Sometimes it seems we humans don’t even deserve to live on this planet.
We’re not talking about carbon emissions or global warming or pipelines or oil spills or coal mines or anything that big.
Those issues develop a life of their own and get hijacked by special interest groups — it’s often difficult to separate the rhetoric from fact, the wheat from the agenda-driven chaff.
There are, however, simple things we can do — or avoid — to show we at least have some respect for our planet and for the surroundings we enjoy snd the public spaces we have created in Parksville Qualicum Beach.
For starters, how about the many responsible young people in our region explain to the few idiots of their age group that doing doughnuts on the grass of a public park is not cool.
We don’t think we are going out on a limb here to suggest the criminals who tore up the turf this weekend in Parksville Community Park were not likely over the age of 60. Even the ads for erectile dysfunction don’t go that far.
Parksville’s parks superintendent suggested those who do this wreck-the-grass-in-your-vehicle stuff need serious help of the psychological variety. He was speaking with a hint of anger as we looked at the turf, and we don’t blame him.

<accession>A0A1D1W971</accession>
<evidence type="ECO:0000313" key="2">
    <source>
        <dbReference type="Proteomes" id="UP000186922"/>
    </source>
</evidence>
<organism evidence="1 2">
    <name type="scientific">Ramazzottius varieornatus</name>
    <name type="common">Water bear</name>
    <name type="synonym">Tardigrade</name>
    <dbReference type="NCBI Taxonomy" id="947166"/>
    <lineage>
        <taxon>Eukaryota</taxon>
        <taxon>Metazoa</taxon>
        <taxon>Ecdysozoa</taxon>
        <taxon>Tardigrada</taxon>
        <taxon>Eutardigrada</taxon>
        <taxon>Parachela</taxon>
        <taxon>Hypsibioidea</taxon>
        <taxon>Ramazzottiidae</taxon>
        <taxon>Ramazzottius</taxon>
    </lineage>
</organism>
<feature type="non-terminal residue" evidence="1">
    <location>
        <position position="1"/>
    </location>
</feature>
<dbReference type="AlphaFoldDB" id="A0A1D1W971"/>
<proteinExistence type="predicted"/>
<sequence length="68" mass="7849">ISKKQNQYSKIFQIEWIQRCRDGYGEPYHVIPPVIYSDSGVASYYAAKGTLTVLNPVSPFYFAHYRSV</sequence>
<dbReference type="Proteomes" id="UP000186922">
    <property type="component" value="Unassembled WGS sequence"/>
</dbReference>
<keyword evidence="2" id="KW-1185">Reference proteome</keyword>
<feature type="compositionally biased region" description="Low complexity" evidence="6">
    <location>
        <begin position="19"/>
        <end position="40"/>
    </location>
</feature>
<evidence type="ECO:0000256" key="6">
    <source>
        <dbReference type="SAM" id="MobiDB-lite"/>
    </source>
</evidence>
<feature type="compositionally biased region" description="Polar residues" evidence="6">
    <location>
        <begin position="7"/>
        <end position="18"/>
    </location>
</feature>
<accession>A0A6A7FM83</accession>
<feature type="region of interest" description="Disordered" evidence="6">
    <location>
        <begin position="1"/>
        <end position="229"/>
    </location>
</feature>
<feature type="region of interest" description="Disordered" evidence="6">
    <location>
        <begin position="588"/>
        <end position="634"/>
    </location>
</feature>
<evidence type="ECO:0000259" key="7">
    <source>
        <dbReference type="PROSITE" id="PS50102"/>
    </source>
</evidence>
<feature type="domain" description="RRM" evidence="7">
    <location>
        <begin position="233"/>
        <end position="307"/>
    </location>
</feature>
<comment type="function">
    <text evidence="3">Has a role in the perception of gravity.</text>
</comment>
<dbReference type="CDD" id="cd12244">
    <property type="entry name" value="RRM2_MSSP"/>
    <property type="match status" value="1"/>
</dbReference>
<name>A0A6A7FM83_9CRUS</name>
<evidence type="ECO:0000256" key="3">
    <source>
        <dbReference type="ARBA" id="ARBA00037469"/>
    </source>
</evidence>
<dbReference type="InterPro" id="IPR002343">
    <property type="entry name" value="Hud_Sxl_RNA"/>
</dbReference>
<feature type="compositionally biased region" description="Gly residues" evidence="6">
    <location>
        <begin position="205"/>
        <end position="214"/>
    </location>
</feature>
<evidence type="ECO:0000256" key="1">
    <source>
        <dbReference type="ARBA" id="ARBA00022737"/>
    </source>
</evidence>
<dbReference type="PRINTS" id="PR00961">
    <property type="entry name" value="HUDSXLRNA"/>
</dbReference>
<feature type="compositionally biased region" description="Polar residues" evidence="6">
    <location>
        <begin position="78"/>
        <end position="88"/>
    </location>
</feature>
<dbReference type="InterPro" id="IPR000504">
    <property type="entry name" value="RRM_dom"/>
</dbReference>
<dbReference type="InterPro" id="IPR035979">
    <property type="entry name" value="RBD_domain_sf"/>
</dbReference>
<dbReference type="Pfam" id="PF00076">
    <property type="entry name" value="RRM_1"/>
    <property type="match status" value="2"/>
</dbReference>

However, peer pressure can be way more effective than counselling, so we challenge the young people of our region to put up signs in the high schools discouraging this behaviour. They are creative people who can come up with a slogan or something that explains this really isn’t fun or respectful of the planet and their fellow residents.
A letter writer today explained how his recent walk by the sea was ruined by finding a dead sea bird with some kind of plastic washer around its neck. Sad stuff. It’s much tougher to spot the offender in this case, and it may just be something that innocently fell off a boat.
But it is a good reminder about how our actions, or inaction, can result in the death of an animal or an ecosystem.
Perhaps both these stories today can serve as a reminder to all of us to take better care of our surroundings.
— Editorial by John Harding